Kymco Scooter Index Motor Scooter Guide

9 Feb 2015 | Author: | Comments Off on Kymco Scooter Index Motor Scooter Guide
Kymco Cobra 100 Cross
Kymco Cobra 100 Cross


Kwang Yang Motor Company got their start in 1963 making parts and assembling bikes for Honda. In the October 1992, Kwang Yang Motor Co. decided to start the scooter brand Kymco, as a result of a desire to move into designing their own scooters. They used their initials (K.Y.M. company) to form the name Kymco. This new direction lead to a split with Honda as they were now a competitor.

Kymco branched out on their own and has since been rapidly designing a large number of new scooters.

Kymco entered the USA market for the 2001 model year and the Canadian market for the 2005 model year. Since that time they have offered a rapidly improving and evolving line up of scooters. Kymco Canada and Kymco USA are run by different importers with BECO Motor International running Kymco Canada and Kymco USA initially being a joint ownership between the global Kymco company and STR Motorsports.

STR Motorsports ran Kymco USA from its start in 2000 to 2007 when they sold half of Kymco USA to Kymco worldwide. In April, 2011 STR sold the other half, so Kymco USA is now entirely owned by Kymco global.

An STR Motorsports owned Kymco USA began importing scooters in 2000 as 2001 models. Information on these early years is hard to come by as Kymco USA didn’t even have a functioning website, but it seems Kymco sold the ZX 50, Filly 50, Cobra Cross and the People 50 large wheeled scooter for their USA debut. The ZX50 (below right) and the similarly styled Filly 50 (below left) were both sporty looking scooters with the ZX50 having 2-stroke power and the Filly 50 offering less power but better fuel economy with a 4-stroke engine.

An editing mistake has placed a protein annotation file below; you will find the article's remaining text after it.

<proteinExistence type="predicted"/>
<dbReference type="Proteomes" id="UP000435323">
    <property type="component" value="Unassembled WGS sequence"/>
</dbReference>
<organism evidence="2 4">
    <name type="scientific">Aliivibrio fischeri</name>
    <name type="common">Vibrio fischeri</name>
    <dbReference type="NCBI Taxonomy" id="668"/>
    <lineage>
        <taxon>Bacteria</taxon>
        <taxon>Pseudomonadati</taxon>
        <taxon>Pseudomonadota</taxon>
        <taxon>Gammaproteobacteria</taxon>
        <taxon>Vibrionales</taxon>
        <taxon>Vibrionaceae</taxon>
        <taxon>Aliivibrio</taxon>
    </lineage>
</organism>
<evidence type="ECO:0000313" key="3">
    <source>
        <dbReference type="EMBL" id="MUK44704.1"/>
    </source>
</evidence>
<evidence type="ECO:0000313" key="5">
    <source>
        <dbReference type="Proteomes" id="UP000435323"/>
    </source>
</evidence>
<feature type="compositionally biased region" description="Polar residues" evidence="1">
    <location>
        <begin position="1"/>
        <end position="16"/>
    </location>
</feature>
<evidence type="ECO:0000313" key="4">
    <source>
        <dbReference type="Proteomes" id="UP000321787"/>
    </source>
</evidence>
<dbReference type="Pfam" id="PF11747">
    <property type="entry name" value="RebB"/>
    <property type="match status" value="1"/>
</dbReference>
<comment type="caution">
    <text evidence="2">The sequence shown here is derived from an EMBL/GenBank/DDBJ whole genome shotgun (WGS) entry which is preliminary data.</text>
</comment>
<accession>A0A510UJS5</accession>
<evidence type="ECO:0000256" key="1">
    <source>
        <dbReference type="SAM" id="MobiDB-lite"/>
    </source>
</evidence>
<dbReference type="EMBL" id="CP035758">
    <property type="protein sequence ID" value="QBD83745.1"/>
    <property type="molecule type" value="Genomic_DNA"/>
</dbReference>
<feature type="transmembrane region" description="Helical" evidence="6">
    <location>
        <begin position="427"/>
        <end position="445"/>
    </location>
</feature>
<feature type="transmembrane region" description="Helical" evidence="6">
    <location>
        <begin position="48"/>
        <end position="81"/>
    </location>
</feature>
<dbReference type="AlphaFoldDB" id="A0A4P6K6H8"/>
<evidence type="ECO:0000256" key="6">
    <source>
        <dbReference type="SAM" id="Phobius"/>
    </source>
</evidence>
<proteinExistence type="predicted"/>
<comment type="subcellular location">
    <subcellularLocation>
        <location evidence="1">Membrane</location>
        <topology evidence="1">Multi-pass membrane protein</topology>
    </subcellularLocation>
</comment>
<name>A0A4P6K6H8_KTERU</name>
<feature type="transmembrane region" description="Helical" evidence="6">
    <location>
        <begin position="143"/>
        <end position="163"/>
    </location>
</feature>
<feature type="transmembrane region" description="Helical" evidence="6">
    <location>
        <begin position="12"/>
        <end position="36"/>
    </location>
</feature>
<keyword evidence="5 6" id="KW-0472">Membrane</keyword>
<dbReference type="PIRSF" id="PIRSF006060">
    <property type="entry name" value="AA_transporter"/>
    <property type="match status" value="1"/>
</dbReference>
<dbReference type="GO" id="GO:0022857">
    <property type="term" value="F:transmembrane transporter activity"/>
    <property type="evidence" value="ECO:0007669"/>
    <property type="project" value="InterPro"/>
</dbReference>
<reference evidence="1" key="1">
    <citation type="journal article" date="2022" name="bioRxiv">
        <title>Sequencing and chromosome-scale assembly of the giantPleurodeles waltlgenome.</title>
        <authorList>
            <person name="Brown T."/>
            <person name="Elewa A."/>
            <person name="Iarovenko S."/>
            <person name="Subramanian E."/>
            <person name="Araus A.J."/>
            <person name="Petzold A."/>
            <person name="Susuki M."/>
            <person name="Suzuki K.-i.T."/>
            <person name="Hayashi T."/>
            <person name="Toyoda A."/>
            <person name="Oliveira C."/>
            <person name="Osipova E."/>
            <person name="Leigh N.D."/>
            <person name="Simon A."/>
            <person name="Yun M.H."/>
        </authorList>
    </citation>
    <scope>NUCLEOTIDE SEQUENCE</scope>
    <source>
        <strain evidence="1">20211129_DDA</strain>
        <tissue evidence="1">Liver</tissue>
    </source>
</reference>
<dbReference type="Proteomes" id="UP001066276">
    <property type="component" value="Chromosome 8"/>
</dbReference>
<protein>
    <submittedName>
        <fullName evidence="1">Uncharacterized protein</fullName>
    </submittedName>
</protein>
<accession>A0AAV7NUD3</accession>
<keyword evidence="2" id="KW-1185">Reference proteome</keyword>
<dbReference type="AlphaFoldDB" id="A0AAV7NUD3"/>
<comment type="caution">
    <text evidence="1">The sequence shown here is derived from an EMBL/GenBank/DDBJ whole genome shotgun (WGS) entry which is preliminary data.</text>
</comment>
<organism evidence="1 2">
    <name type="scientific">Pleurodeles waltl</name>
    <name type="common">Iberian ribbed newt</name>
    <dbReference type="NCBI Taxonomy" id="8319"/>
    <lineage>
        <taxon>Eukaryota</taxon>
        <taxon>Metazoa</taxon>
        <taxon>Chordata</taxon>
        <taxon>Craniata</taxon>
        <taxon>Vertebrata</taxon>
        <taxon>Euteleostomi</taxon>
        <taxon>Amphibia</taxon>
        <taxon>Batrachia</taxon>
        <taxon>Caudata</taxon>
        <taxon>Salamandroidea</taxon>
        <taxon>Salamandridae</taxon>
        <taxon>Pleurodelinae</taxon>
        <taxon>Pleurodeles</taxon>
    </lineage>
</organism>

The People 50 (right) was more of a retro styled design but with larger wheels for stability. The Cobra Cross (top left) was a mix between a sporty and an off-road look that seems targeted at the popular Zuma/BWs market segment. Most of these models would be replaced or discontinued within a few years, as they were aging designs that were introduced in the mid-late 90’s elsewhere in the world.

The larger People scooters (150cc and 250cc) were seemingly added to Kymco’s lineup for 2002, but it is possible they crept in during 2001. Kymco sales were pretty slow for the first couple years, so these early models aren’t very common. The People scooters would go on to form an integral part of Kymco’s line for more than a decade.

The sporty Super 9 (shown at right) was introduced as Kymco’s top of the line 50cc scooter. Initially liquid cooled (Super 9 LC) and a cheaper air cooled (Super 9 AC) versions were offered but the liquid cooled version didn’t meet emissions after the first 2 years or so, so most Super 9’s out there are the air cooled ones. Both versions of the Super 9 use the same core engine.